This retrospective study was conducted with institutional review board approval. To analyze a homogeneous group of patients with regard to vascular occlusion site, especially because of imbalances in the incidence of occlusion sites between the IS and NIS groups, which could have biased the results of our study, we included in our analysis only those patients with occlusion of the M1 segment of the middle cerebral artery (MCA). We also sought to provide as much uniformity as possible with regard to treatment modalities. Because the MERCI embolectomy device (Concentric Medical Inc, Mountain View, Calif) with or without low-dose tissue-type plasminogen activator (typically <5 mg) administered before embolectomy is the first-line thrombolytic strategy at our institution, we chose to include patients from the time when this device was available at our center. A total of 464 consecutive patients were identified in the University of Pittsburgh Medical Center acute stroke database. After excluding 62 patients with vertebrobasilar occlusions, we identified 402 patients with anterior circulation occlusions. Of those, 264 were treated between January 2006 (the time when the MERCI device at University of Pittsburgh Medical Center was available) and July 2009. Patients who arrived at our center already intubated or those who had to be intubated because of obtundation, airway protection, emesis, etc, were excluded. These exclusions made up a total of 30 patients. We therefore identified 234 eligible patients. The distribution of occlusion sites was different between the IS and NIS groups: terminal internal carotid artery occlusion, 42.2% versus 20.8%; M1 occlusion, 45.6% versus 60.8%; and M2 occlusion, 12% versus 18.3%, respectively (P=0.002). After exclusion of patients with internal carotid artery terminus occlusion (72 patients [29%]) and M2 occlusion (36 patients [14.5%]), a total of 126 patients with MCA-M1 occlusions were included in the analysis. All procedures were performed by 2 experienced operators (T.G.J., 112 [89%] of cases and M.H., 14 [11%] of cases). No significant differences in clinical outcomes or incidence of complications were found between the 2 operators. Level of sedation was determined as IS or NIS. In the IS group, we included only those patients who were intubated specifically for the procedure without any other reasons for intubation. Final infarct volumes on follow-up imaging (typically 24 to 72 hours after the procedure) were calculated by a stroke neurologist (M.A.J. or S.F.Z.) blinded to clinical data from diffusion-weighted magnetic resonance imaging studies (when available) or noncontrast head computed tomography. Visually detected diffusion-weighted imaging or noncontrast head computed tomography abnormalities were manually segmented by a neurologist using a semiautomated commercially available analysis program (GE volume analysis software); the method of calculation uses a previously validated ABC/2 formula.8 Final outlines were then manually edited. For each patient, clinical outcomes at 3 to 6 months were obtained while blinded to the method of sedation at the time of follow-up in the outpatient clinic or by phone interview. In addition to in-hospital mortality, the primary clinical end point was favorable functional outcome, defined as a modified Rankin Scale score of ≤2 at 3 to 6 months. We also compared the following outcomes between the 2 groups: final infarct volume, intraprocedural complications, incidence of pneumonia during the first week (extracted from the medical records and as diagnosed by the critical care team caring for the patient), length of stay in the ICU, and need for tracheostomy. For the end points of favorable clinical outcome, inpatient mortality, and final infarct volume, separate univariate and multivariate logistic-regression analyses were performed with demographic, clinical, and baseline radiologic variables of interest. These included age, sex, side of occlusion, admission National Institutes of Health Stroke Scale (NIHSS) score, time from symptom onset to procedure, preprocedural Alberta Stroke Program Early CT Score (ASPECTS), admission systolic blood pressure, admission serum glucose levels, recanalization scores, treatment modality (intravenous vs intra-arterial approach, intra-arterial tissue-type plasminogen activator, mechanical thrombolysis, combined pharmacologic and mechanical approaches), and presence of tandem extracranial occlusion in addition to the MCA occlusion. Recanalization status was assessed by Thrombolysis In Myocardial Infarction scores. A Thrombolysis In Myocardial Infarction score of 2 or 3 was considered to represent successful recanalization.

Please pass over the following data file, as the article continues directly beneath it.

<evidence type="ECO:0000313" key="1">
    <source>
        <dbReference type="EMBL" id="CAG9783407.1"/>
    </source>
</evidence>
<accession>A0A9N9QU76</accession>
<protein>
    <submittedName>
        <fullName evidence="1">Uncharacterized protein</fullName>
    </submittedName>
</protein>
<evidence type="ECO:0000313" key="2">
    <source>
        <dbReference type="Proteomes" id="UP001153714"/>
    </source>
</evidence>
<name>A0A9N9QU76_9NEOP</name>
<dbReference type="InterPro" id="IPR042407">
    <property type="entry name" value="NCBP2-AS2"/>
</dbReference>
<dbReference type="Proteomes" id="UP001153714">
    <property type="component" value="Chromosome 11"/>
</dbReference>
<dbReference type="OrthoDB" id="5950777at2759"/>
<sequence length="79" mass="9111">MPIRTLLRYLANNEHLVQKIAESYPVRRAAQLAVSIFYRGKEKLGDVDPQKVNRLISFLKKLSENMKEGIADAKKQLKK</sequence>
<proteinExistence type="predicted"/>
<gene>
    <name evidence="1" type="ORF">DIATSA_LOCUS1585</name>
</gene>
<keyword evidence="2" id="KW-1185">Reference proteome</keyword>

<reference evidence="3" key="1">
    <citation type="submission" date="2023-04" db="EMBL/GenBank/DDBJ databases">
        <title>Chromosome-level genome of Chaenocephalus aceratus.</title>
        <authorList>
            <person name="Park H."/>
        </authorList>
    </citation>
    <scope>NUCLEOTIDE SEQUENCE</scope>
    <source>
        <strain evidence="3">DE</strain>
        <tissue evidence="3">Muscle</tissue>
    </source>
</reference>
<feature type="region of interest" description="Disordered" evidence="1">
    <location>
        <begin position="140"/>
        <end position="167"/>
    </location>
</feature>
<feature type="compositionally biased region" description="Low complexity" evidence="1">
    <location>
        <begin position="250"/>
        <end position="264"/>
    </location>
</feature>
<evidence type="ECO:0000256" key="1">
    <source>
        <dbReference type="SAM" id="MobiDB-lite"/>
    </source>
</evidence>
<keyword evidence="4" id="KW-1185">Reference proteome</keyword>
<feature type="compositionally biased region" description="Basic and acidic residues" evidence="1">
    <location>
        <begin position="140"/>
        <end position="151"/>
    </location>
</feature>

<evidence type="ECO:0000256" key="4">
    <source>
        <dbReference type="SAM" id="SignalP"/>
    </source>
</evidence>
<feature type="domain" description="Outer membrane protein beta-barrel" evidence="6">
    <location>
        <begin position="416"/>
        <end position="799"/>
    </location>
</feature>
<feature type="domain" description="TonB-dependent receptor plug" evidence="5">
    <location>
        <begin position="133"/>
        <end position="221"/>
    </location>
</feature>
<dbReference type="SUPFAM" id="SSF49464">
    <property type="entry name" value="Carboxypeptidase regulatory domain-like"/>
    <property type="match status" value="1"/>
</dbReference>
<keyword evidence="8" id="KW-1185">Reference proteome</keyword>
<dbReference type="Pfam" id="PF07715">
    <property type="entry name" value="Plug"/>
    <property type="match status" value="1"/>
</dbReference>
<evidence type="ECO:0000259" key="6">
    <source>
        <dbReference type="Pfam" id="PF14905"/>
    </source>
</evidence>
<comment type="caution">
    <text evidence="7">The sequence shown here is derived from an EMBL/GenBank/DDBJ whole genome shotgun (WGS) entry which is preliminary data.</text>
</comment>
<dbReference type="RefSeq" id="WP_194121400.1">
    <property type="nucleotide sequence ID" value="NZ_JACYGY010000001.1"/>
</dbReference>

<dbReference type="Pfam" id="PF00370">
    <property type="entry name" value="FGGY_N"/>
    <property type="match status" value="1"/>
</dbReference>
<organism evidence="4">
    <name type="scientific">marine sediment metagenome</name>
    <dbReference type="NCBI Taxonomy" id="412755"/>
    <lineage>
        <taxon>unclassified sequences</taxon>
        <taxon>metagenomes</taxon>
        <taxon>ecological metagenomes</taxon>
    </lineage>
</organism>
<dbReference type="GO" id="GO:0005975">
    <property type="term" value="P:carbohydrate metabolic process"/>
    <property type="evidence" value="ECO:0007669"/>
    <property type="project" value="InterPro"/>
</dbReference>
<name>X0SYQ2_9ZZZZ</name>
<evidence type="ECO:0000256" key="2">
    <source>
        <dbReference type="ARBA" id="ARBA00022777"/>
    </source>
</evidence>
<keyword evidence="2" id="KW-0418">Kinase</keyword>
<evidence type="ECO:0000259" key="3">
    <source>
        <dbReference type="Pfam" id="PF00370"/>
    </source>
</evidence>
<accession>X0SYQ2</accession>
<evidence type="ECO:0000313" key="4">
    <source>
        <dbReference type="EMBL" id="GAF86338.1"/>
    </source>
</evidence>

Demographic and baseline characteristics between the IS and NIS groups were compared by the χ2 test for categorical variables and the Student t test for continuous variables. Univariate analyses were performed. A stepwise logistic-regression model was used to assess independent predictors of favorable clinical outcome, in-hospital death, and favorable imaging outcome, with a probability value ≤0.2 obtained from univariate analyses as an entry criterion. For the purpose of logistic-regression analysis, final infarct volume was dichotomized into a good radiographic outcome when the final infarct volume was ≤70 cm3 and a poor radiographic outcome when the final infarct volume was >70 cm3. This cutoff was chosen on the basis of recent data suggesting that a diffusion-weighted imaging volume of 70 cm3 differentiates best between favorable and unfavorable outcomes in stroke patients treated with intra-arterial thrombolysis.9